As a restaurant owner or operator, you’re no doubt feeling the effects of the coronavirus. Federal, state and local agencies, as well as public health experts, are urging people to avoid crowds and advising high-risk individuals to stay home altogether.
According to restaurant industry research group Technomic, one-third of Americans say they plan to stick closer to home and dine at restaurants less frequently due to fear of the spread of the virus, also known as COVID-19.
In an unprecedented turn of events, the NBA and NHL have suspended the remainder of their seasons and MLB has suspended spring training and will almost certainly delay the start of the 2020 regular season. And, with those announcements, bars and restaurants surrounding NBA, NHL and MLB venues are bracing for the impact the cancelled games will have on their businesses.
Throughout the country, trade show and conference organizers are assessing whether their events should be postponed or cancelled. One such event, Natural Products Expo West, a natural and organic foods conference that usually draws about 85,000 people, was set to take place at the Anaheim Convention Center Tuesday, March 3, and run through Saturday, March 7. But after 200 vendors pulled out of the event, organizers announced that the expo would be postponed to a yet-to-be determined date.
The postponement of the conference had a ripple effect on the local economy, especially the neighboring hotels and restaurants. One restaurant owner had booked capacity reservations for all four nights and ordered enough prime rib to accommodate the expected influx of customers. When the event was postponed, he called his friend – a morning radio host at a large Los Angeles radio station – and with the free announcement on the radio that he was offering specials on prime rib due to the event cancellation, he was able to replace the conference attendees with local customers.
Other restaurants in the area were not so fortunate. Based on their forecasts for that week, they ordered food and beverages for the throngs of expected customers, who in their case, never came.
9 Tips to Help Your Restaurant Through the Coronavirus Outbreak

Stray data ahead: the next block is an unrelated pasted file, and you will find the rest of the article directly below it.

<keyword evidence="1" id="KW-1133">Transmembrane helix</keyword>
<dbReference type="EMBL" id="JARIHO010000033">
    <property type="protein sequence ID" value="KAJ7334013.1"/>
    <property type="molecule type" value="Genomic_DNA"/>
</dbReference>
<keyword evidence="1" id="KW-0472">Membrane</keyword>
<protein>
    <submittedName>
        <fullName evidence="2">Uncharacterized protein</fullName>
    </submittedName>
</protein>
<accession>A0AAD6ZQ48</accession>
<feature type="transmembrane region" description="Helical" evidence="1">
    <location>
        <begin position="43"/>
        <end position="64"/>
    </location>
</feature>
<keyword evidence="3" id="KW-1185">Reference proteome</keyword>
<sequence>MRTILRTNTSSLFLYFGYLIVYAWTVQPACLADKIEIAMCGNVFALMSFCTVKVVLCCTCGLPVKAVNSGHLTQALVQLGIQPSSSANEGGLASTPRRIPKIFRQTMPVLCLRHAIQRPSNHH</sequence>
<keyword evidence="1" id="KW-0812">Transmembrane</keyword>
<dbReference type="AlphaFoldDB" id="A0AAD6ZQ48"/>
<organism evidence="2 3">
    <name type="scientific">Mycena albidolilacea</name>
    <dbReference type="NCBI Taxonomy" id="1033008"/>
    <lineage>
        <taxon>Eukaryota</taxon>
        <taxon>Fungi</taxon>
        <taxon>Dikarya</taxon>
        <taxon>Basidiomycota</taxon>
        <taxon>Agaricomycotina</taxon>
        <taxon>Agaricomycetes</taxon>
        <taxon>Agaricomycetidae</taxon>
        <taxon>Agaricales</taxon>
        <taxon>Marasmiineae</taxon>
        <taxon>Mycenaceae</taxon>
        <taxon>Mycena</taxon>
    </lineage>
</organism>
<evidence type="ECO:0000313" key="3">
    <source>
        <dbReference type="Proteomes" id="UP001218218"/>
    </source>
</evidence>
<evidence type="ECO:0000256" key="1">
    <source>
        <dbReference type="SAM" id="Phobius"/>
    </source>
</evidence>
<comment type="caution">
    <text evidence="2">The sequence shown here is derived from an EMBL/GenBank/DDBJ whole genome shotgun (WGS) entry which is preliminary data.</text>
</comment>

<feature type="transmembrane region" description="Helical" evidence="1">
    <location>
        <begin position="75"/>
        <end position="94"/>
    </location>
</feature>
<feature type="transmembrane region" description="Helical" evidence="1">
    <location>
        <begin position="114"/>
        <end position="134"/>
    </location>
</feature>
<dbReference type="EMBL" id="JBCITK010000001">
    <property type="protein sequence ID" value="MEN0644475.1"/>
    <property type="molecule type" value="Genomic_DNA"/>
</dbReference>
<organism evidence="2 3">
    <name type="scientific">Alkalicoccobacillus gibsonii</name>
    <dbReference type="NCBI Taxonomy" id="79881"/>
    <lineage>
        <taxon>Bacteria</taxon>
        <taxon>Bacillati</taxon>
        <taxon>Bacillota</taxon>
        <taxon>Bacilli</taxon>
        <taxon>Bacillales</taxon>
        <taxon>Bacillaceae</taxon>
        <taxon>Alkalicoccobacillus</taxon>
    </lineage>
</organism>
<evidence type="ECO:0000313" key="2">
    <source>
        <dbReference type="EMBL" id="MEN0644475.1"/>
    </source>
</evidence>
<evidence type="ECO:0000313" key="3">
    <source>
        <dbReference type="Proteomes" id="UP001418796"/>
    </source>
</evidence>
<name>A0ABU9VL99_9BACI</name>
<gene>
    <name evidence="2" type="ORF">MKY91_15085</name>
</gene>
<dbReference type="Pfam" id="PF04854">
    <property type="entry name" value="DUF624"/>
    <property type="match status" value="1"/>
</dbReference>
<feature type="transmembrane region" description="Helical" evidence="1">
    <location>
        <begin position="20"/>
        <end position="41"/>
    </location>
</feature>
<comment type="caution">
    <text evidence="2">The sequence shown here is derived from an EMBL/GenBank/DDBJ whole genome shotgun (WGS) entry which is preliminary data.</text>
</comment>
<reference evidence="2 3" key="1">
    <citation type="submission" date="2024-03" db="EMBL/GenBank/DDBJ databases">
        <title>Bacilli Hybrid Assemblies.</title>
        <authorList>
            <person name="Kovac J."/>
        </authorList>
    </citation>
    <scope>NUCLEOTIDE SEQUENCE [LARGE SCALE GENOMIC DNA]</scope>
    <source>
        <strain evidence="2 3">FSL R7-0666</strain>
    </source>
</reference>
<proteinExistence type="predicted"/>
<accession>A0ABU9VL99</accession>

As a restaurant owner or operator, you are already addressing food safety protocols and best practices. The tips below are focused on helping you address the business impact of the current uncertainty.
1. Reforecast your sales
Start with your existing forecast. See how far off your current sales are from what you projected. Keep current on the news of the coronavirus and adjust your forecasted sales accordingly. Use these past few weeks’ sales as a guide, rather than forecast from the same period sales last year.
2. Adjust your ordering
Run your stock usage report for inventory turns. For upcoming orders, order only what you expect to sell based on your revised sales forecast. For food and beverages you’ve already ordered but not yet received, work with your vendors to lower your quantities.
3. Adjust your staffing schedule
Use your sales forecasts and your custom labor model to get the suggested amount of labor for each day. Automate your scheduling and do so strategically based on updated knowledge.
4. Actively manage labor cost
Make adjustments to stay close to optimal labor, regardless of scheduled labor by using tools such as breaks and cuts.
5. Tag your daily sales summary
Tag these slow sales days in your DSS with a ‘virus’ note. Documenting these dips and trends with detailed notes and information will be useful next year when things are back to normal. You can easily discard these days so that you are spot on with next year’s forecast.
6. Deal with your current reality
As a restaurant owner or operator, use your own experience and knowledge to recognize that this is most likely a temporary situation, but one that you must address head on. Lead by example as your employees are feeling the uncertainty. Use the bulletin system that goes directly to all employees via mobile app to keep employees updated on the restaurant status.
7. Promote online ordering and delivery
The uncertainty surrounding the coronavirus is further igniting the appeal of restaurant delivery. If you’re experiencing a slowdown of dine-in customers and your forecast has not yet caught up, consider promoting delivery to reduce your standing inventory. Take advantage of email lists, your loyalty program and promotional discounts online to spur takeout and delivery sales.
8. Make good use of over-ordering
If you find yourself with an overabundance of food at the moment based on the unforeseen downturn in business, consider donating it to a local food bank. Restaurant365 partners with Second Harvest Food Bank in Irvine and Central Texas Food Bank in Austin for staff volunteer events. Feeding America has a local food bank in your community.
9. Be prepared for the upturn
If your restaurant relies heavily on trade show business, you’ll have to be prepared when those cancelled events are rescheduled. Your forecast should take into account your sales during the week of the same event last year, then adjusted for the season. For example, if a specific trade show is usually held in January during your slow period, then is rescheduled to June when you normally experience brisk sales, you’ll need to compare week-over-week sales for the week in January when the show normally takes place and add the increase in sales due to trade show customers to your June forecast for the week of the rescheduled trade show.
Even if you don’t rely on trade show business, be prepared for the upturn in business as the effects of the coronavirus subside. Continue to run your stock usage report for inventory turns and keep tabs on upward usage trends. Update your forecast weekly to ensure that when your sales rebound you’re ready to provide an excellent customer experience in terms of inventory on hand and sufficient labor to cover all day parts.